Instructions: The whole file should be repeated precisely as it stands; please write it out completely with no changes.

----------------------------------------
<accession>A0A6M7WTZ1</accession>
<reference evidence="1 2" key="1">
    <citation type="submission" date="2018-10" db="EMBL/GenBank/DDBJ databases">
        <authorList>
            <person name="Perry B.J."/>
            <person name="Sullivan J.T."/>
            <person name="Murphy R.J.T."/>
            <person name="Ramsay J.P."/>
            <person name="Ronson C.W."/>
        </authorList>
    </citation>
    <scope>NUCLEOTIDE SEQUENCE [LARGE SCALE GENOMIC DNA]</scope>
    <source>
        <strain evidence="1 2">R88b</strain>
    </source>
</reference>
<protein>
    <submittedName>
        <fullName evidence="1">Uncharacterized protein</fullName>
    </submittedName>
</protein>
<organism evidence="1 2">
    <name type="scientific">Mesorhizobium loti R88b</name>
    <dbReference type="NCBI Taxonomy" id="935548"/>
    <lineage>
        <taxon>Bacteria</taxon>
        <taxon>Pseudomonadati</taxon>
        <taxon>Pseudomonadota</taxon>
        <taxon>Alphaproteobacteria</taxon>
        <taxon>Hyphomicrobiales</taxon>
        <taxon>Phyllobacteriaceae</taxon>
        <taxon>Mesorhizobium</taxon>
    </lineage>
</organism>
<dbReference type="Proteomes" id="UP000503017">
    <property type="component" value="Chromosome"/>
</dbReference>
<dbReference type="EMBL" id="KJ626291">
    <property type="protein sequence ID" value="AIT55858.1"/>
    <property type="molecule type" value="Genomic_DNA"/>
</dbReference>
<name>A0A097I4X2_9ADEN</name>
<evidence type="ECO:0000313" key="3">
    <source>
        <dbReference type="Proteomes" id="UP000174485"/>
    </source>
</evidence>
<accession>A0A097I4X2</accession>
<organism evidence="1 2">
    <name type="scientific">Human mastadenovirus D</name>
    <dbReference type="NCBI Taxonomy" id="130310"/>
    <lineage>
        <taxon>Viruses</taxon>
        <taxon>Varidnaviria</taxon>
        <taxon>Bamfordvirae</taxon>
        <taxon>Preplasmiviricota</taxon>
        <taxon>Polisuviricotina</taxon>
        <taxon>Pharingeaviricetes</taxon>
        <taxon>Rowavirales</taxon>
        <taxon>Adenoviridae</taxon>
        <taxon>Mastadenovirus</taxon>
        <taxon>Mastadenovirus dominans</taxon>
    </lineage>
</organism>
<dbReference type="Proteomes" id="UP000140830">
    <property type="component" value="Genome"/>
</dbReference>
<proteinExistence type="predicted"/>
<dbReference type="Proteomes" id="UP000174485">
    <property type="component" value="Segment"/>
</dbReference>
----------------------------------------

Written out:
<accession>A0A6M7WTZ1</accession>
<reference evidence="1 2" key="1">
    <citation type="submission" date="2018-10" db="EMBL/GenBank/DDBJ databases">
        <authorList>
            <person name="Perry B.J."/>
            <person name="Sullivan J.T."/>
            <person name="Murphy R.J.T."/>
            <person name="Ramsay J.P."/>
            <person name="Ronson C.W."/>
        </authorList>
    </citation>
    <scope>NUCLEOTIDE SEQUENCE [LARGE SCALE GENOMIC DNA]</scope>
    <source>
        <strain evidence="1 2">R88b</strain>
    </source>
</reference>
<protein>
    <submittedName>
        <fullName evidence="1">Uncharacterized protein</fullName>
    </submittedName>
</protein>
<organism evidence="1 2">
    <name type="scientific">Mesorhizobium loti R88b</name>
    <dbReference type="NCBI Taxonomy" id="935548"/>
    <lineage>
        <taxon>Bacteria</taxon>
        <taxon>Pseudomonadati</taxon>
        <taxon>Pseudomonadota</taxon>
        <taxon>Alphaproteobacteria</taxon>
        <taxon>Hyphomicrobiales</taxon>
        <taxon>Phyllobacteriaceae</taxon>
        <taxon>Mesorhizobium</taxon>
    </lineage>
</organism>
<dbReference type="Proteomes" id="UP000503017">
    <property type="component" value="Chromosome"/>
</dbReference>
<dbReference type="EMBL" id="KJ626291">
    <property type="protein sequence ID" value="AIT55858.1"/>
    <property type="molecule type" value="Genomic_DNA"/>
</dbReference>
<name>A0A097I4X2_9ADEN</name>
<evidence type="ECO:0000313" key="3">
    <source>
        <dbReference type="Proteomes" id="UP000174485"/>
    </source>
</evidence>
<accession>A0A097I4X2</accession>
<organism evidence="1 2">
    <name type="scientific">Human mastadenovirus D</name>
    <dbReference type="NCBI Taxonomy" id="130310"/>
    <lineage>
        <taxon>Viruses</taxon>
        <taxon>Varidnaviria</taxon>
        <taxon>Bamfordvirae</taxon>
        <taxon>Preplasmiviricota</taxon>
        <taxon>Polisuviricotina</taxon>
        <taxon>Pharingeaviricetes</taxon>
        <taxon>Rowavirales</taxon>
        <taxon>Adenoviridae</taxon>
        <taxon>Mastadenovirus</taxon>
        <taxon>Mastadenovirus dominans</taxon>
    </lineage>
</organism>
<dbReference type="Proteomes" id="UP000140830">
    <property type="component" value="Genome"/>
</dbReference>
<proteinExistence type="predicted"/>
<dbReference type="Proteomes" id="UP000174485">
    <property type="component" value="Segment"/>
</dbReference>